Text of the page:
Surveillance video may show young girl's kidnapper; police still seeking suspect

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Police are still looking for a man suspected of kidnapping a 7-year-old girl Saturday from North Minneapolis before dropping her back off a few blocks away about two hours later.

A man approached the girl and her friends, who were playing outside of a home on the 3100 block of James Avenue North, and asked her to help him look for a lost puppy. The girl left with the man, but was dropped back off a few hours later.

Now Renita Sangster, the mother of the girl who was kidnapped, is asking the public to watch surveillance video captured by a neighbor that may show the suspect talking with her daughter, KARE 11 says.

The video (below) shows a man in a dark-colored coat approaching some young girls, and then a girl in a white coat (what the victim in this case was described as wearing) following the man.

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Police haven't confirmed the legitimacy of the surveillance video, but FOX 9 says they do have a copy of it.

Annette Beaty's granddaughters were with the girl and her younger sister when she went with the stranger to find his dog. Beaty said her granddaughter described the man as looking "scary," having "pink blotches on his face" and gray hair, according to the Star Tribune. He's also described as a white man in his 30s, reports note.

Using a puppy or another animal is "the oldest luring trick in the book," police told the family, according to the Star Tribune. Officials mentioned a similar incident not long ago in the same neighborhood. The victim in that incident was dropped off at a nearby supermarket, the newspaper says.

Kidnapping by strangers a rare occurrence

Police told WCCO stranger abductions are very rare.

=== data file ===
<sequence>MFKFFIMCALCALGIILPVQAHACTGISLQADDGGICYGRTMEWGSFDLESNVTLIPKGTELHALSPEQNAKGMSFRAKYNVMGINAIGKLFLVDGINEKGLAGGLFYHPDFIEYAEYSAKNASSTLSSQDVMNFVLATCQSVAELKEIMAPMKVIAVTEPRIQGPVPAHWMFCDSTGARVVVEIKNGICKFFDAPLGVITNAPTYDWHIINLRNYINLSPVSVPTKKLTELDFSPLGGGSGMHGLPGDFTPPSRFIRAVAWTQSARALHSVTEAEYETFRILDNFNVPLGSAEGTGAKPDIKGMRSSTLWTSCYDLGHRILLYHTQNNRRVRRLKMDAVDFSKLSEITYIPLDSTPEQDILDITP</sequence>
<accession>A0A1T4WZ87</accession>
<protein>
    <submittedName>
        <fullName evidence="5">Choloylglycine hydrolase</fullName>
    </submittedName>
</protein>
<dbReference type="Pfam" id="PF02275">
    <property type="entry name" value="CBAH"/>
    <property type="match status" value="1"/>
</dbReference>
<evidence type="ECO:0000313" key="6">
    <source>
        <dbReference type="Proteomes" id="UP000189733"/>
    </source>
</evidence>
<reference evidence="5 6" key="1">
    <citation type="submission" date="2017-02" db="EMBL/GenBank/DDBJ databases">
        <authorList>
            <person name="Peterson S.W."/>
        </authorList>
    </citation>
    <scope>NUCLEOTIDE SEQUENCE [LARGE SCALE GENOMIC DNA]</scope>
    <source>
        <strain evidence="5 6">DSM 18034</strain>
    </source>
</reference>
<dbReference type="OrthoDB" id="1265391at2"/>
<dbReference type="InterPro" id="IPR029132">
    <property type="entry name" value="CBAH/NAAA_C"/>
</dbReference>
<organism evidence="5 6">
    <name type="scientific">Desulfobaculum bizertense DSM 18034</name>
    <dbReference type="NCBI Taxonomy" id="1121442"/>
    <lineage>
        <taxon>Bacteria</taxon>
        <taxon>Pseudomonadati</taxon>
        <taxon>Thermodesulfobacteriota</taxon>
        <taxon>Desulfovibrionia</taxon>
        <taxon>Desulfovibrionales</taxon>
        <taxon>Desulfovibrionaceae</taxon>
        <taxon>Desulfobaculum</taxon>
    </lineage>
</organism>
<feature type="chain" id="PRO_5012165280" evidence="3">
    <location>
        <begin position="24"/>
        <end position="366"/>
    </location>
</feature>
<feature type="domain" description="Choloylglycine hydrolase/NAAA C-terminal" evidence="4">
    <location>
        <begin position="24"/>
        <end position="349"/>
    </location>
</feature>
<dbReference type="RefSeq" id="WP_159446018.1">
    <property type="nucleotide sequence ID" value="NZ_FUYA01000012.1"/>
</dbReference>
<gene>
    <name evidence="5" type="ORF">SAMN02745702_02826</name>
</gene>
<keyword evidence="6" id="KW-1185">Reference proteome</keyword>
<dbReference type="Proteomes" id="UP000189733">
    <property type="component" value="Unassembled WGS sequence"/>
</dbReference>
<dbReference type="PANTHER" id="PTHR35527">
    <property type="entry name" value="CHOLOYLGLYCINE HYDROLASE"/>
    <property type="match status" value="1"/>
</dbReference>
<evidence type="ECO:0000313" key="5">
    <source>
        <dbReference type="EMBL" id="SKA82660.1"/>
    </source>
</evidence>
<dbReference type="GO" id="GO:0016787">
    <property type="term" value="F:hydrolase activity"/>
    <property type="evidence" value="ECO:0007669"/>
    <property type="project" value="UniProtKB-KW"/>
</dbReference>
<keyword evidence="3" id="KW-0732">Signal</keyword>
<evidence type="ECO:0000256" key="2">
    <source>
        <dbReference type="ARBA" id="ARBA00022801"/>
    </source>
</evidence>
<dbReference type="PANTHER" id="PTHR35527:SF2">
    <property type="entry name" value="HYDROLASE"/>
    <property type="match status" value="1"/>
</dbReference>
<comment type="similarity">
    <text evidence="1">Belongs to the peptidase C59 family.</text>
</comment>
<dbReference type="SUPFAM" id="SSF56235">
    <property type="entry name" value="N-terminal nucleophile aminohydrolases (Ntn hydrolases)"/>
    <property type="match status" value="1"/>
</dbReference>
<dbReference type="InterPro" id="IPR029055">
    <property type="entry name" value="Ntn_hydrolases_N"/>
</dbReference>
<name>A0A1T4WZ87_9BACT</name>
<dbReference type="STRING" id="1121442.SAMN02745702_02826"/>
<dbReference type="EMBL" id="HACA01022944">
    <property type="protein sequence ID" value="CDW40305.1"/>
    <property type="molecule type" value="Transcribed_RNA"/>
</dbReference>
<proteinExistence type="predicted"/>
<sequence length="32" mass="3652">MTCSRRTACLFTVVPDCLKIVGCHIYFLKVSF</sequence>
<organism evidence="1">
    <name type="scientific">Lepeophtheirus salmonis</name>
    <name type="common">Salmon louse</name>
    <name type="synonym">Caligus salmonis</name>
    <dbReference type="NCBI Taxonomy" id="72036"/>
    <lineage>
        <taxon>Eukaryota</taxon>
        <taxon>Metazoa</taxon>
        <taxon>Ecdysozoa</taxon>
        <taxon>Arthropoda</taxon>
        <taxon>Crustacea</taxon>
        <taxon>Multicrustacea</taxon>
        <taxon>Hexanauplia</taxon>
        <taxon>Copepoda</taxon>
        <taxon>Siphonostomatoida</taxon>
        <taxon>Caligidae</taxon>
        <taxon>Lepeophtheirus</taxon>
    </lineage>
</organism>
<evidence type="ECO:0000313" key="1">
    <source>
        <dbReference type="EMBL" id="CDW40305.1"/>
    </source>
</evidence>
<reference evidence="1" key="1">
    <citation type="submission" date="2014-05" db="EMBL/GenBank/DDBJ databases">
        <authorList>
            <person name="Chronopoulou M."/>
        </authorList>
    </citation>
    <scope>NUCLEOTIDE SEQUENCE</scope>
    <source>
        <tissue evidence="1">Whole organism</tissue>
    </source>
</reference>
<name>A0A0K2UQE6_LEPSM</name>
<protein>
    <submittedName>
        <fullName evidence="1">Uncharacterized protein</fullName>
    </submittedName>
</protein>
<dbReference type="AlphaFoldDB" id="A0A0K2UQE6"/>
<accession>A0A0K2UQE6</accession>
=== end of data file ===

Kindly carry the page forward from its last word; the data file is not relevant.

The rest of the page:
The National Center for Missing and Exploited Children says in 1999 (the most recent year for data) approximately 800,000 children younger than 18 were reported missing.

Of those, 200,000 children were abducted by family members, while about 58,200 were abducted by non-family members (including friends, acquaintances and strangers) and involve lesser forced movement or detention compared to "stereotypical" kidnappings.

A "stereotypical" kidnapping involves a child being held overnight, transported 50-plus miles, killed, ransomed, or held with intent to keep the child permanently. An estimated 115 children in 1999 were victims of "stereotypical" kidnapping, the report notes.

The FBI National Crime Information Center says there were 84,136 active missing person records in 2013 – about 40 percent of which were children under the age of 18. The circumstances regarding a missing person doesn't have to be noted, the FBI says, and of the 627,911 total records entered in 2013 only about half the time was a circumstance recorded.

Of those cases with a Missing Person Circumstance in 2013, 95.8 percent were coded as "runaway." About 0.8 percent were coded as abducted by non-custodial parent, and only 0.1 percent – that's 335 people – were coded as abducted by a stranger.

There are no specific statistics on the number of kidnapping cases in Minnesota, but the Department of Public Safety notes there were 21 instances of "other offenses" in the state in 2013, which encompasses abduction, kidnapping, polygamy, bribery and blackmail, among many other categories.

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